Multichannel: It’s About Using the Right Means of Transport for Donors
I took a journey to watch the Olympic cycling road race last week. It was about 30 miles from where I live, and the place I wanted to get to was at the top of one of the hills on the route (I like to see the riders struggle up the hills).
How did I get there? I put my bike in the car, drove to a parking spot about five miles from the race route, cycled to within a mile where I locked up the bike and walked the last mile through the crowds, up the hill to the road side.
What if I had tried to get all the way in my car? I would have been turned away. Or walked the whole thing? I would have missed the event altogether. The point is I used the common-sense approach — the right means of transport for each stage of the journey — and I reached my destination.
Likewise, you wouldn’t expect donors to fulfill their giving potential if the only means of communication you had was, say, e-mail. Building a relationship with a donor is about nurturing support, understanding motives and what the donor is likely to want to support — and you are likely to need different communication channels depending on where donors are in their donor journeys. You also need a donor database to track where they are on their journeys and the tools with which to engage them.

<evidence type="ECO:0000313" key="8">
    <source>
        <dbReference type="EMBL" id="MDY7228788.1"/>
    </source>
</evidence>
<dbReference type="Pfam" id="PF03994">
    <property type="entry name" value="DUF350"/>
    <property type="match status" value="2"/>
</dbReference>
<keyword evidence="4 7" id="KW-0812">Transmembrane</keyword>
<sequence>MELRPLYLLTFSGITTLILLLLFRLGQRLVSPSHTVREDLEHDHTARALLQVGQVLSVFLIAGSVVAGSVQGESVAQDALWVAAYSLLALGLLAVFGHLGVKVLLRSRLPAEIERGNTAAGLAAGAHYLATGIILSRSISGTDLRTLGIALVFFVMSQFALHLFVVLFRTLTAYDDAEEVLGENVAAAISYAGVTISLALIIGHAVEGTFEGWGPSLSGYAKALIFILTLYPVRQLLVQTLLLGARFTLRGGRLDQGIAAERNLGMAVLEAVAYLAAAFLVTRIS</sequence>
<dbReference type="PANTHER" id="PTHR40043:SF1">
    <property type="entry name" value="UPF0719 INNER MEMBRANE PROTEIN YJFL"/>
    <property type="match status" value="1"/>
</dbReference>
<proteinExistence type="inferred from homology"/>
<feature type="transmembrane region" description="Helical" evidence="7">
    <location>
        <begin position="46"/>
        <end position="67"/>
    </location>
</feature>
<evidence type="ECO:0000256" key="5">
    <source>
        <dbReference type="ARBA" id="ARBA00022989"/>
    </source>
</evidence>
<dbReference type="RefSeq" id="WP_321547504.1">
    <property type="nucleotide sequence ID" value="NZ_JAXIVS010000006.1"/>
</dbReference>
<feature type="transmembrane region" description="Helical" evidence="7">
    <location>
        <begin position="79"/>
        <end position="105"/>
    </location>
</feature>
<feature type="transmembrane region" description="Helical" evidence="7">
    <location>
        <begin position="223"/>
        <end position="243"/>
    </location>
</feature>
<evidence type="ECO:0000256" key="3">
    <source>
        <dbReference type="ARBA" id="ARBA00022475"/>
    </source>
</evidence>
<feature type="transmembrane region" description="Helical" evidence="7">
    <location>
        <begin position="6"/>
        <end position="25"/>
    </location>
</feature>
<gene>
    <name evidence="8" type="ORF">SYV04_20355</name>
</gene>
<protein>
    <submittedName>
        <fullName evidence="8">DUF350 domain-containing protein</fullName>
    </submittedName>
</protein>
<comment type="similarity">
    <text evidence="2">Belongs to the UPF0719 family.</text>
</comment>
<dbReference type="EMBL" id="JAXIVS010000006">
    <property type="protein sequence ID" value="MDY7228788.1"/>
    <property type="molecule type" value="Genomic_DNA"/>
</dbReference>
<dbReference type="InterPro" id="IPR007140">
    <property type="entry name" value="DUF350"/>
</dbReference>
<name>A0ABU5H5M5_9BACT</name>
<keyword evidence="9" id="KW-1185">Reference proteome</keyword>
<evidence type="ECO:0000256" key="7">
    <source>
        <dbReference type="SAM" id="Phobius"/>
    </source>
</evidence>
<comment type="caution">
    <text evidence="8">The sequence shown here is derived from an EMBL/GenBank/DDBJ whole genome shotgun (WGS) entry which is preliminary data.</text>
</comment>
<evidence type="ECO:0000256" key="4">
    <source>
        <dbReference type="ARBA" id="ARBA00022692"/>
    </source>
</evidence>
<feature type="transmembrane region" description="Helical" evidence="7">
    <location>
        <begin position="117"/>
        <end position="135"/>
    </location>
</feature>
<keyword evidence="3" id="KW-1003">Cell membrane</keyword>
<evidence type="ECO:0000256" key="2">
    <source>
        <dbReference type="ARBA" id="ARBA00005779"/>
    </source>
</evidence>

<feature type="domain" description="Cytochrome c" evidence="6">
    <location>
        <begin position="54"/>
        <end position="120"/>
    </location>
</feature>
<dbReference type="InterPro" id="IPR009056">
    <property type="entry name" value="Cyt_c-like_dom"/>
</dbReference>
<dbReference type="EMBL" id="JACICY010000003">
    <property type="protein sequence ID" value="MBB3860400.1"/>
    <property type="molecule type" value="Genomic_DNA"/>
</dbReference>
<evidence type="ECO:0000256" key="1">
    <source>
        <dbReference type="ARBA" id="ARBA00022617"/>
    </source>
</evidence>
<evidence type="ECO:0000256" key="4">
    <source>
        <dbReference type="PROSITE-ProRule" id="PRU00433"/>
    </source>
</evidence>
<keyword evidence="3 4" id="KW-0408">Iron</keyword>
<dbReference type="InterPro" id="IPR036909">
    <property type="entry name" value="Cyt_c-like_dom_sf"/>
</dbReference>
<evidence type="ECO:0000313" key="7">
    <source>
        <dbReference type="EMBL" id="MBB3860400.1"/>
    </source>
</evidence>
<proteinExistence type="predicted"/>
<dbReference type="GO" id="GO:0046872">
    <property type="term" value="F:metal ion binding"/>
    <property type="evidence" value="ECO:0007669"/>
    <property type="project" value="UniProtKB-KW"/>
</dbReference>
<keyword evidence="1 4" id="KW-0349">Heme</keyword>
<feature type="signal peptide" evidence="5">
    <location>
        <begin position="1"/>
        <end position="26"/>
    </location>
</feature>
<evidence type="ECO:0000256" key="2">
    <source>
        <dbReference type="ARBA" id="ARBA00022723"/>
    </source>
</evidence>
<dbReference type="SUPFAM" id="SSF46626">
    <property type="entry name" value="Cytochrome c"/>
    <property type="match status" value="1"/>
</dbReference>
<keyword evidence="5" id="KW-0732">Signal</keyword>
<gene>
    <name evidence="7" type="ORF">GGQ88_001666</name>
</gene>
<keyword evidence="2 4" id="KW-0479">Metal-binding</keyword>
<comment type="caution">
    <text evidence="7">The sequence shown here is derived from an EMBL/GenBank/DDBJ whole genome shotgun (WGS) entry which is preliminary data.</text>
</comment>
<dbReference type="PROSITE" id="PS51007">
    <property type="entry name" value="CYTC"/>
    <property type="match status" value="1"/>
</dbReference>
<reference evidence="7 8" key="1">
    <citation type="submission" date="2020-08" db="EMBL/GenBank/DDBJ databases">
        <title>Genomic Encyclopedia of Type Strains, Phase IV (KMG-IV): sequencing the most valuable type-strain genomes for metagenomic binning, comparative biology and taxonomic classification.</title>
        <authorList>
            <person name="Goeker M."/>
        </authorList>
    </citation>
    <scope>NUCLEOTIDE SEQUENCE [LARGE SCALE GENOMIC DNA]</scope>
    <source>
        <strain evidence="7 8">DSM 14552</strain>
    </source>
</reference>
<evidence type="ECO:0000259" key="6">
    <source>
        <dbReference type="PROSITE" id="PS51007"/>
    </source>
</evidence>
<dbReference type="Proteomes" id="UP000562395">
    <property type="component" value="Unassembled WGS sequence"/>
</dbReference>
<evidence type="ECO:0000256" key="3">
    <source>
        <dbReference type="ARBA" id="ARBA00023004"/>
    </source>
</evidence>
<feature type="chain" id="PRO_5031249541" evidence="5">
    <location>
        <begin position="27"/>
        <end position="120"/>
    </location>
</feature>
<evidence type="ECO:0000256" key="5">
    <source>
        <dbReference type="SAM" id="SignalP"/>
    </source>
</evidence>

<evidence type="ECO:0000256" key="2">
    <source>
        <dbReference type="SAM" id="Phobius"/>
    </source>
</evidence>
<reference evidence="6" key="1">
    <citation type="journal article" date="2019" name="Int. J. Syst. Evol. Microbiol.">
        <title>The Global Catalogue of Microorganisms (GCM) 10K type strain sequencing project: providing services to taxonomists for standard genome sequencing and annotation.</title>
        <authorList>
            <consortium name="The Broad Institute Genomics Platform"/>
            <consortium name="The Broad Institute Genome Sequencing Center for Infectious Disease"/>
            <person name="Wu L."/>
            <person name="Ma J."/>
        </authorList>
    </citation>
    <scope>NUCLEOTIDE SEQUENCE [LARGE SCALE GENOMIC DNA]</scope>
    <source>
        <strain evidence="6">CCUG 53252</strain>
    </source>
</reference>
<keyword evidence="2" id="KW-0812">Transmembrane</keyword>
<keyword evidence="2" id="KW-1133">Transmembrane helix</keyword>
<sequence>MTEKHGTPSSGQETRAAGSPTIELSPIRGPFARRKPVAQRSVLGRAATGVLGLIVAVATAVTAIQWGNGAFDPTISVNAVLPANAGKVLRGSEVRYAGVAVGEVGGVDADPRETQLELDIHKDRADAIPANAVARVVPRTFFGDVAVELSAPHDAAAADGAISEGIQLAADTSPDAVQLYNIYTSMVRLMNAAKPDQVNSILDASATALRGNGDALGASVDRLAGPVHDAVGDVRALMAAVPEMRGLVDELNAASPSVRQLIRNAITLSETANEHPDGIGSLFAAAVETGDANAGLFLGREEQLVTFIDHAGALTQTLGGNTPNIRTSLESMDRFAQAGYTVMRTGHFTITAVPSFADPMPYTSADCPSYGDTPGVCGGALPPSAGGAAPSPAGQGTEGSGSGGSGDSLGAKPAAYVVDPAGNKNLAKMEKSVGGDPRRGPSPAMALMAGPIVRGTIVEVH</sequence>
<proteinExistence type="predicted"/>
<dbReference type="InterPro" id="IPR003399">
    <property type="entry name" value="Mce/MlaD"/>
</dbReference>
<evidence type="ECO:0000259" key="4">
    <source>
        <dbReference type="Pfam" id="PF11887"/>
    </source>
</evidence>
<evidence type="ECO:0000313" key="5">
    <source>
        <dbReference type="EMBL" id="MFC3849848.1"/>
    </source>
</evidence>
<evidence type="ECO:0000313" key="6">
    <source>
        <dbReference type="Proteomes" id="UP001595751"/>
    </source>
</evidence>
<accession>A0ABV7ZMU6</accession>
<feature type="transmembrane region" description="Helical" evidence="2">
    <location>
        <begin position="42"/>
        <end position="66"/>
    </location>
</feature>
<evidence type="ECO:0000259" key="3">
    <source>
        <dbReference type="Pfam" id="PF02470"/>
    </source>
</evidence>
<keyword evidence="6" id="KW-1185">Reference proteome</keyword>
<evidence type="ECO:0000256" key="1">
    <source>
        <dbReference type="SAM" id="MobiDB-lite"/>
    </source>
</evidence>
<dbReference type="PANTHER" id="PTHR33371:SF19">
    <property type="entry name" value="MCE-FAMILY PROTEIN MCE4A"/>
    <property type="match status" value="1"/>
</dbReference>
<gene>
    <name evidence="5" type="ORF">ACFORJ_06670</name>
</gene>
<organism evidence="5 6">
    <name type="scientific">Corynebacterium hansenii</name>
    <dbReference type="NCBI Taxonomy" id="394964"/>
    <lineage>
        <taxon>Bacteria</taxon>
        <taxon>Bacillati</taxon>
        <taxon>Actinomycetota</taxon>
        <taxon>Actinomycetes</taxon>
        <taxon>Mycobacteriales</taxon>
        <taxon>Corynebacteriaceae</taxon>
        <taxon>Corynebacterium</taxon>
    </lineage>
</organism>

The nonprofit world seems to be hung up on whether multichannel donors are more valuable than single-channel donors. The 2011 donorCentrics survey answered the question, perhaps unsurprisingly, with a “yes.” It found that those donors who are acquired online and then cross over to offline giving (and just less than half do) are more valuable and are retained for longer. But the more important question for me is, “What channels do I need to use when?”